There is an apparent lack of funds here.
A negative balance on a checking account is an example of an apparent lack of funds.
- readily seen; visible
- readily understood or perceived; evident; obvious
- appearing real or true without necessarily being so; seeming
Origin of apparentMiddle English aparaunt from Old French aparant from Classical Latin apparens, present participle of apparere, appear
- Readily seen; visible: The animal's markings were immediately apparent.
- Readily understood; clear or obvious: The error was apparent to everyone in the audience.
- Appearing as such but not necessarily so; seeming: an apparent advantage.
Origin of apparentMiddle English from Old French aparant present participle of aparoir to appear ; see appear.
Usage Note: Apparent is related to appear, and when something appears to have a property it may or may not have that property in reality. The adjective apparent can indicate either possibility, as in The effects of the drought are apparent to anyone who sees the parched fields (that is, how they appear is how they are) and His virtues are only apparent (that is, how they appear is not how they are). Some style guides maintain that apparent should not be used before a noun to mean “appearing to be such but not necessarily so,” as in The victim suffered an apparent heart attack, because a heart attack that is only “apparent” is not a heart attack at all. But in practice all readers will understand that an apparent heart attack means “something that appears to have been a heart attack, whether or not it was one.” In our 2015 survey, 80 percent of the Usage Panel found the example above acceptable.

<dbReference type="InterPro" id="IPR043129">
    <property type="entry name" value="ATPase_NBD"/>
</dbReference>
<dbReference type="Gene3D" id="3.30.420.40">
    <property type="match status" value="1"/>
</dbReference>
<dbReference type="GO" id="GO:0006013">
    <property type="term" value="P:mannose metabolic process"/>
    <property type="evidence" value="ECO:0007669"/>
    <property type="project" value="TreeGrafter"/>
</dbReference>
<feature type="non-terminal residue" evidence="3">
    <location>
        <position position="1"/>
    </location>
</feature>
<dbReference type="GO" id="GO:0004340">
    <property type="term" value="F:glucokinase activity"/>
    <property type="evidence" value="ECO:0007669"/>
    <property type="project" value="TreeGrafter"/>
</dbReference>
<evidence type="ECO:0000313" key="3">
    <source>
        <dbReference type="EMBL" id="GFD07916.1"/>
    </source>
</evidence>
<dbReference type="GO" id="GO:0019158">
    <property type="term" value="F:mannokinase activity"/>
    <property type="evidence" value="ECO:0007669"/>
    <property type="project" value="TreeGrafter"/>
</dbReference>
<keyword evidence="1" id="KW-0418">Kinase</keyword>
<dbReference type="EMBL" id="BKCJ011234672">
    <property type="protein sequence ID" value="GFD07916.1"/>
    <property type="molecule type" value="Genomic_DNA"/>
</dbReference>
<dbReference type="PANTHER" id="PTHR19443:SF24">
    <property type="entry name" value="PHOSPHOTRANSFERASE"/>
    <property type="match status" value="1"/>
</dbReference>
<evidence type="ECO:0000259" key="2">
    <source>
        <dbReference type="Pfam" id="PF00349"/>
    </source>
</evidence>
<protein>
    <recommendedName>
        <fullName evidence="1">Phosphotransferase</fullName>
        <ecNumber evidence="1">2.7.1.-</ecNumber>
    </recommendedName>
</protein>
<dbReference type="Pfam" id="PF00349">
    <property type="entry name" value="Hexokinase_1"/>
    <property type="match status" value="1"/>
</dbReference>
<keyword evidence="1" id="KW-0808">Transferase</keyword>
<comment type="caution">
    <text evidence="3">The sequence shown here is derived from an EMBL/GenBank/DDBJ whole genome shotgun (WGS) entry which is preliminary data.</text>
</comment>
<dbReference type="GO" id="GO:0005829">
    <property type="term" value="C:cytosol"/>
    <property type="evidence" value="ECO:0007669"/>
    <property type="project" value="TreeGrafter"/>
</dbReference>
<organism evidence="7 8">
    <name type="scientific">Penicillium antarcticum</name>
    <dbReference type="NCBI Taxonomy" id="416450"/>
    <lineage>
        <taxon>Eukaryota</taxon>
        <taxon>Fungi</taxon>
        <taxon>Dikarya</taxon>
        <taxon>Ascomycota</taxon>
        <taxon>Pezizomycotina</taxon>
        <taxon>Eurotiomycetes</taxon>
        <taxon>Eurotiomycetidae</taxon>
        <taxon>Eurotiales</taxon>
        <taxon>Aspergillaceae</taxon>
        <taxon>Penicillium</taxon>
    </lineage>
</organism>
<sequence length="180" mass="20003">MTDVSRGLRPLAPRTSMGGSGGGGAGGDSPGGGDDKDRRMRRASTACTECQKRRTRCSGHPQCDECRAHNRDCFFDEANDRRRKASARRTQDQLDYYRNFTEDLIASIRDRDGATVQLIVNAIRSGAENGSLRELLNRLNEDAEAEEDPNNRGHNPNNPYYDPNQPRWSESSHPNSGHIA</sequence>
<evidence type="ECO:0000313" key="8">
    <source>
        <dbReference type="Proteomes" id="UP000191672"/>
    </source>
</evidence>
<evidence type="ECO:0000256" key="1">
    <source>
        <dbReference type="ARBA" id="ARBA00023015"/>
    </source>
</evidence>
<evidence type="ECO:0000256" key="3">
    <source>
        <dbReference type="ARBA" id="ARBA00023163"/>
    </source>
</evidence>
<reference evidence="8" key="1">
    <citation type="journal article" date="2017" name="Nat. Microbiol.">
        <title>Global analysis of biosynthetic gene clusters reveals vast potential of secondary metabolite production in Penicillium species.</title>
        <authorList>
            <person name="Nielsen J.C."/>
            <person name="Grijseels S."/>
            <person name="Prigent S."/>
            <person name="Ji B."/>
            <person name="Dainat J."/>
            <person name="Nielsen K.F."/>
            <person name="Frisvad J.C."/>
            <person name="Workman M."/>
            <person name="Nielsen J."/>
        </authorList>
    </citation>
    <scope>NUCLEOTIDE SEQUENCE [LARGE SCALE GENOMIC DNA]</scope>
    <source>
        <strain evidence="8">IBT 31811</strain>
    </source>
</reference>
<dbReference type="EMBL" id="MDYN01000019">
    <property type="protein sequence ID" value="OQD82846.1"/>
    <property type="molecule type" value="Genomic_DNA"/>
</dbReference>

(comparative more apparent, superlative most apparent)
- The word apparent has two common uses that are almost in opposition. One means roughly “clear; clearly true”, and serves to make a statement more decisive:
- It was apparent that no one knew the answer. (=No one knew the answer, and it showed.)
- The other is roughly “seeming; to all appearances”, and serves to make a statement less decisive:
- The apparent source of the hubbub was a stray kitten. (=There was a stray kitten, and it seemed to be the source of the hubbub.)
- The same ambivalence occurs with the derived adverb apparently, which usually means “seemingly” but can also mean “clearly”, especially when it is modified by another adverb, such as quite.